The set-up for the list betrays a lingering – though thankfully declining – propensity to play ‘old’ or ‘traditional’ media off against ‘new’ or ‘digital’ media. The front page introduces the 100 (which comes with a heavy disclaimer on how it was chosen) by saying:

“Back in the heady days of 2001, [the list] was topped by big broadcasters, AOL and someone called Gordon Brown. How things change…This year, more than ever, digital dominates, with the rise of social media bringing new challenges to traditional businesses. Will newspaper bosses ever dominate the lists again?”

Now I can’t answer that last question, and I suspect the answer is no-one really knows.  But the direction of travel seems to be most definitely from text to audio-visual, whatever technology or platform you’re looking at.  

A Thinkbox interpretation of how TV (an almost entirely digital and very social medium) figures within the top 10 alone will, I’m sure, convince you that TV is truly where it’s at.

Here is the top 10:

1. Steve Jobs, Apple: makes flat devices with screens that let you watch more TV; TV on the bus, TV at work. If he could make faded jeans and black roll necks with screens on, I’m sure he would.
2. Sergey Brin and Larry Page, Google: search is hugely driven by TV programmes and ads.  Joined the TV business by buying YouTube, a recent convert to ‘proper’ professional TV, making it another TV platform.  Recently announced the coming of Google TV.
3. Mark Thompson, BBC: works for a company that makes some of the best TV in the world, and a pioneer of on-demand TV with iPlayer
4. Rupert Murdoch, News Corp: the Daddy of pay TV.  Trying to buy all of Sky.  MediaGuardian says he is ‘betting the future on television’
5. Evan Williams, Twitter: nothing gives a better window into how TV’s shared ‘virtual sofa’ encourages real time debate and chatter than Twitter. It would be a lot quieter without TV
6. Simon Cowell: fronts and owns some of the biggest TV shows in the UK (and isn’t exactly small on US TV)
7. Mark Zuckerberg, Facebook: owner of the home to countless TV programme and advertising fan pages and conversations. Facebook without TV would be a less exciting, and visited, place.
8. James Murdoch, News Corp and BSkyB: chairman of a major UK TV company
9. Jeremy Hunt, Culture Secretary: obviously will have more than a passing interest in all things TV, especially how it is funded
10. Archie Norman, ITV: chairman of the largest commercial UK TV channel group

And we need not stop at the top 10 (at 11 is Martin Sorrell, who makes a fair bit of money from commercial TV; at 12 is Jay Hunt, controller of BBC1…).

Obviously, even I might struggle to see the TV-ness of some of the people in the 100 (Clay Shirky, [no. 93], for example – although he was only too happy to use TV interviews to plug his new book, on sale at all good bookshops priced at £20 – or you can get the gist for free here).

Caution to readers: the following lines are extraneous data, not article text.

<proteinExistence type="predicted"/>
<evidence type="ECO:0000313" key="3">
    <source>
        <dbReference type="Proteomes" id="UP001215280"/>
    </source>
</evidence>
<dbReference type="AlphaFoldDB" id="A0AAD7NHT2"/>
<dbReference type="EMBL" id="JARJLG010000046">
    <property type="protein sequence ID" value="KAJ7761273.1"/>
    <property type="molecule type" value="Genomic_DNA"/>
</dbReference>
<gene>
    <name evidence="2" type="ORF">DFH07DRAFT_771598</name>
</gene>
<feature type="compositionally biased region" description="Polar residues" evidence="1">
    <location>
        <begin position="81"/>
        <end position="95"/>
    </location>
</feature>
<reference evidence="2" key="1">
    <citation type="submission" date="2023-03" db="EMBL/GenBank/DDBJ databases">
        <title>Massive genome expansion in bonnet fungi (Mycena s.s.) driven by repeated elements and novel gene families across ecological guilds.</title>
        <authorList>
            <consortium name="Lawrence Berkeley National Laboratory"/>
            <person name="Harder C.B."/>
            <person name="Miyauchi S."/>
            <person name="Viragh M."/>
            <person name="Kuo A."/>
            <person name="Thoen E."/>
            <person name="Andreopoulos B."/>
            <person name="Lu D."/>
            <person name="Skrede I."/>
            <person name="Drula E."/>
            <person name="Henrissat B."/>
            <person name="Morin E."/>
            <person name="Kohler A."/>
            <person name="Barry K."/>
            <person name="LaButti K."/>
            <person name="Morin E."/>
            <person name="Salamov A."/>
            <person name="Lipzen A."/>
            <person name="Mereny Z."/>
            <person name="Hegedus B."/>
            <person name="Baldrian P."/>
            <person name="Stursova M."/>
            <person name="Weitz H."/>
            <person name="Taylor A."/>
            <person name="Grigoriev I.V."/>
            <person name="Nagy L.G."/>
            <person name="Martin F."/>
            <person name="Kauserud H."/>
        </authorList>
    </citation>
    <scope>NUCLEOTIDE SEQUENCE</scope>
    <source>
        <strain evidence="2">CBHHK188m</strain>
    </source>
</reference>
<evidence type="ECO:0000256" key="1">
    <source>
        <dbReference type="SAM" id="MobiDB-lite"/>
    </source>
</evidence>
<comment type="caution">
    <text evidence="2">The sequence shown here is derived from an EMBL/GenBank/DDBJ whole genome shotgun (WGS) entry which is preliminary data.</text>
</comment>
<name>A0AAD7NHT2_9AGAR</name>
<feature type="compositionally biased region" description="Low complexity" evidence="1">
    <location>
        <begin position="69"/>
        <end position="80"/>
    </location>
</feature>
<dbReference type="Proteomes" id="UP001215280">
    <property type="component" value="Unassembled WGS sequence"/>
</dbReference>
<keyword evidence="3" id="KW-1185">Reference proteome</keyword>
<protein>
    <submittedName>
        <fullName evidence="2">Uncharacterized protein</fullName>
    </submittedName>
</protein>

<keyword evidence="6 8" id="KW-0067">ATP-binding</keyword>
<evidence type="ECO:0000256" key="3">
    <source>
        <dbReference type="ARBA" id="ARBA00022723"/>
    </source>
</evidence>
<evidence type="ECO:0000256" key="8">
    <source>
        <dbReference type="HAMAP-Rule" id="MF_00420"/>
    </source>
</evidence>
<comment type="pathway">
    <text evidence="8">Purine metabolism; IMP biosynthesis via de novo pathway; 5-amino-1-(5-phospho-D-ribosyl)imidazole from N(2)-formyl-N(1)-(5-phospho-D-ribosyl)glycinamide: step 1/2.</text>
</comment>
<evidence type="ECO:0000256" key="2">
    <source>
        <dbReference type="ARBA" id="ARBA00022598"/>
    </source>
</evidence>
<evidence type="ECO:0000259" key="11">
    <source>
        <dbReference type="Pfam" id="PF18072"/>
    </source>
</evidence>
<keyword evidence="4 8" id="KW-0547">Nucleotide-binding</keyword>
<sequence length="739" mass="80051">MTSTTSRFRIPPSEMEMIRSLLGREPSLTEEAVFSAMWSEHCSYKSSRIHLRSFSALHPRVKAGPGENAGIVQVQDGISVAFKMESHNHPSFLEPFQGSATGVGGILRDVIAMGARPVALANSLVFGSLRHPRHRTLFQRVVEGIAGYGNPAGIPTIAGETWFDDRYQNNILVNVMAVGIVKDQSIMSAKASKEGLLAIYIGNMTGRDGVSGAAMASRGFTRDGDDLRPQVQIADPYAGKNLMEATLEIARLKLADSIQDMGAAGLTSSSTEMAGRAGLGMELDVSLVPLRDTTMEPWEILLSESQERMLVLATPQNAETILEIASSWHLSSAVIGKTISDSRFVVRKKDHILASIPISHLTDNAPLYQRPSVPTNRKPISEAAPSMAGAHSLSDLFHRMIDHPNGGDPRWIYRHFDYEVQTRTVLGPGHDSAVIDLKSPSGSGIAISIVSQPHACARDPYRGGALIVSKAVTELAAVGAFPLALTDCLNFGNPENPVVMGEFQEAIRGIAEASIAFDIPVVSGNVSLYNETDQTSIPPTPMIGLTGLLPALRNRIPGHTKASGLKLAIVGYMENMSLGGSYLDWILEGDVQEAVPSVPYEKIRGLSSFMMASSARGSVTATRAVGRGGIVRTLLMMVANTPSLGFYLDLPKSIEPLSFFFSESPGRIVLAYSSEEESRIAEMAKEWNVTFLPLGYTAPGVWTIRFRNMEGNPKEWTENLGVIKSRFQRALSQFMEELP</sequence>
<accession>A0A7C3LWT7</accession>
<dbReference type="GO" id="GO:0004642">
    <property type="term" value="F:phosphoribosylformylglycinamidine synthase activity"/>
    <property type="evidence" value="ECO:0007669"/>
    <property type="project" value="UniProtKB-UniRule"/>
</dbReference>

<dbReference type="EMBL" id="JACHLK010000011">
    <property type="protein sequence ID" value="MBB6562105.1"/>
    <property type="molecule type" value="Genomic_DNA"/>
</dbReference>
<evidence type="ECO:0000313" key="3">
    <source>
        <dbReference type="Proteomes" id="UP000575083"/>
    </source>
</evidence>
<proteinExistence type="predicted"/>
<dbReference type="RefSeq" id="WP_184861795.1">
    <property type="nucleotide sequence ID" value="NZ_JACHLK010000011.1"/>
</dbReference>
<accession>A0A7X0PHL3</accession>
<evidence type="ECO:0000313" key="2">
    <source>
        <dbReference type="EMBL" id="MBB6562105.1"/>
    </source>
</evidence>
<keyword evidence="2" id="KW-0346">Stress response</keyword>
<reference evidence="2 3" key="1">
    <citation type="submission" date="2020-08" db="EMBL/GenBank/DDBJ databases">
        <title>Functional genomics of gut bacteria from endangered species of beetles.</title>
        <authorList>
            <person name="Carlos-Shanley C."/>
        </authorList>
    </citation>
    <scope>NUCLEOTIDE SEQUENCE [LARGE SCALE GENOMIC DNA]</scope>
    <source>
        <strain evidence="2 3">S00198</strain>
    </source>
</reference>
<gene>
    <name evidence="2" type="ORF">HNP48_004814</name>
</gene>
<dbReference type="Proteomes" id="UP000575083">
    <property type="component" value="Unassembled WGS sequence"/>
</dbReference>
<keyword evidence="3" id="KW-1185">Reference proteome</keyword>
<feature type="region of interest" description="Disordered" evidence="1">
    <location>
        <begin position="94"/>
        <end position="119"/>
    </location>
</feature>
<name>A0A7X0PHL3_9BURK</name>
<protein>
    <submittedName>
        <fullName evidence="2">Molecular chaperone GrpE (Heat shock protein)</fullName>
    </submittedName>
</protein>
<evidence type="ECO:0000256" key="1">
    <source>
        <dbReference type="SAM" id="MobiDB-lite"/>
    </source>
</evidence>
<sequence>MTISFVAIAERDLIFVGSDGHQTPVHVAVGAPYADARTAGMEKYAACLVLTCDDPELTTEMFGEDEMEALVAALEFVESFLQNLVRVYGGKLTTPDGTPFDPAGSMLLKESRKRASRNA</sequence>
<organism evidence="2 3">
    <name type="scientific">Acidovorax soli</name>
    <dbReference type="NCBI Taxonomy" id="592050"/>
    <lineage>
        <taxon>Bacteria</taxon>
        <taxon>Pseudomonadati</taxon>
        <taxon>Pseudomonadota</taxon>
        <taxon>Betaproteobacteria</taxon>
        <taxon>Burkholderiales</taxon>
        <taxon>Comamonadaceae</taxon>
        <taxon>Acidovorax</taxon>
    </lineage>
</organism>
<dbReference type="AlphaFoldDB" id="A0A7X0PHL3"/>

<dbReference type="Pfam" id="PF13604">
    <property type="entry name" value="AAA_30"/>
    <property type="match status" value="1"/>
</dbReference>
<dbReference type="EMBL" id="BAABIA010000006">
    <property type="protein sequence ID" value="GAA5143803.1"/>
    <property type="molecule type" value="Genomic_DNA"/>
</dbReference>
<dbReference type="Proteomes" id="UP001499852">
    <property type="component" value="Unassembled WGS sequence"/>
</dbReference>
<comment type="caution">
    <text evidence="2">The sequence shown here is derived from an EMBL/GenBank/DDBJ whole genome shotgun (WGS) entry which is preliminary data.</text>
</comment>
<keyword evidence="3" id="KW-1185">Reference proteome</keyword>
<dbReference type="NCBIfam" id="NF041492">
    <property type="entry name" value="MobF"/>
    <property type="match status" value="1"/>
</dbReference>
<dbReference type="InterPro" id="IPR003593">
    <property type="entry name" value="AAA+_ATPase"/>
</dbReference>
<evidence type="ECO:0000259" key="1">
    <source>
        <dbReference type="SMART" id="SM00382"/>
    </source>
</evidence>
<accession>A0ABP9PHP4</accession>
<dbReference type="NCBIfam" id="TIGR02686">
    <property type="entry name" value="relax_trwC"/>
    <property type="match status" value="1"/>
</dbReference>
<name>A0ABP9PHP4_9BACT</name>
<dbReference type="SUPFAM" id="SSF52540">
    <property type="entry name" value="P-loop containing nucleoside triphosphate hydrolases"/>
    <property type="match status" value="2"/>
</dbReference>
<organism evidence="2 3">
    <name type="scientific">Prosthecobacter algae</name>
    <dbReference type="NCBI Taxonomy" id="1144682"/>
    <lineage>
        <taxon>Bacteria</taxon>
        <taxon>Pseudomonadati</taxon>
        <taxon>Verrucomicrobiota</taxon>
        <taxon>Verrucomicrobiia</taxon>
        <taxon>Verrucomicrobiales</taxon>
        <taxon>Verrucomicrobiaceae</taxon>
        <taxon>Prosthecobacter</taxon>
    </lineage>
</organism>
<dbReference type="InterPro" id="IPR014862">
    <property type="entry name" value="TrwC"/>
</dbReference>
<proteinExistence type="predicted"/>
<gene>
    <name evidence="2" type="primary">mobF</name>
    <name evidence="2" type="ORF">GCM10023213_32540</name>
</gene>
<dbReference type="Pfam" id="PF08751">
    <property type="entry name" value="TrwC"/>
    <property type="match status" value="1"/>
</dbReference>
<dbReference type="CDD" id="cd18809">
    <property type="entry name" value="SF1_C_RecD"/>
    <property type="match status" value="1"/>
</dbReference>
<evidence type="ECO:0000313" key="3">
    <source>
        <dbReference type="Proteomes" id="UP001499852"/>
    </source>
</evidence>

But my point is that, although this blog is an obviously TV-centric way of looking at it (radio and newspapers could have a go too), I’d suggest it is as valid – if not more so – as banging on endlessly about global ‘digital’ technologists.  The list should be at least as much about the people who make the content, professional or not, that makes digital platforms, broadcast and online, worth visiting.

Read more on TV weaves through the MediaGuardian 100…

That’s Numberwang!

Twitter announced last month that it had reached its ten billionth tweet.  That, dear readers, is Numberwang.  The news provoked the esteemed Claire Beale to comment that Twitter had therefore become a ‘mass medium’.  

Brand Republic recently ran the following story:  ‘A cinema ad for South African Tourism delivered an estimated 451,289 impacts last weekend, according to figures from cinema sales house Digital Cinema Media’; this was shortly followed by another story about cinema delivering ‘at least one million impacts over the weekend’ for a new ad from Puma. More classic cases of Numberwanging.

We’re no better at Thinkbox; we can Numberwang with the best.  We have taken to telling people that 2.5 billion TV ads are seen every day in the UK, at normal speed.  In our monthly reports we now have a page where we list the brands with the most ‘views’ in the month (fyi in February it was Morrisons with 695 million TV ‘views’).

All of those numbers are accurate – but what do they mean?  

Rather than bandy about 2.5 billion TV ads a day, it’s infinitely more helpful to tell people that the average person sees 43 each day. Rather than the baffling number of 695 million impacts, it would be more meaningful to say that 87% of the UK had seen the Morrisons’ ad an average of 14 times in February.   Or that 0.8% of the UK population saw the South African Tourism cinema ad once each that weekend (i.e. like buying one spot in a repeat of Rising Damp on ITV3).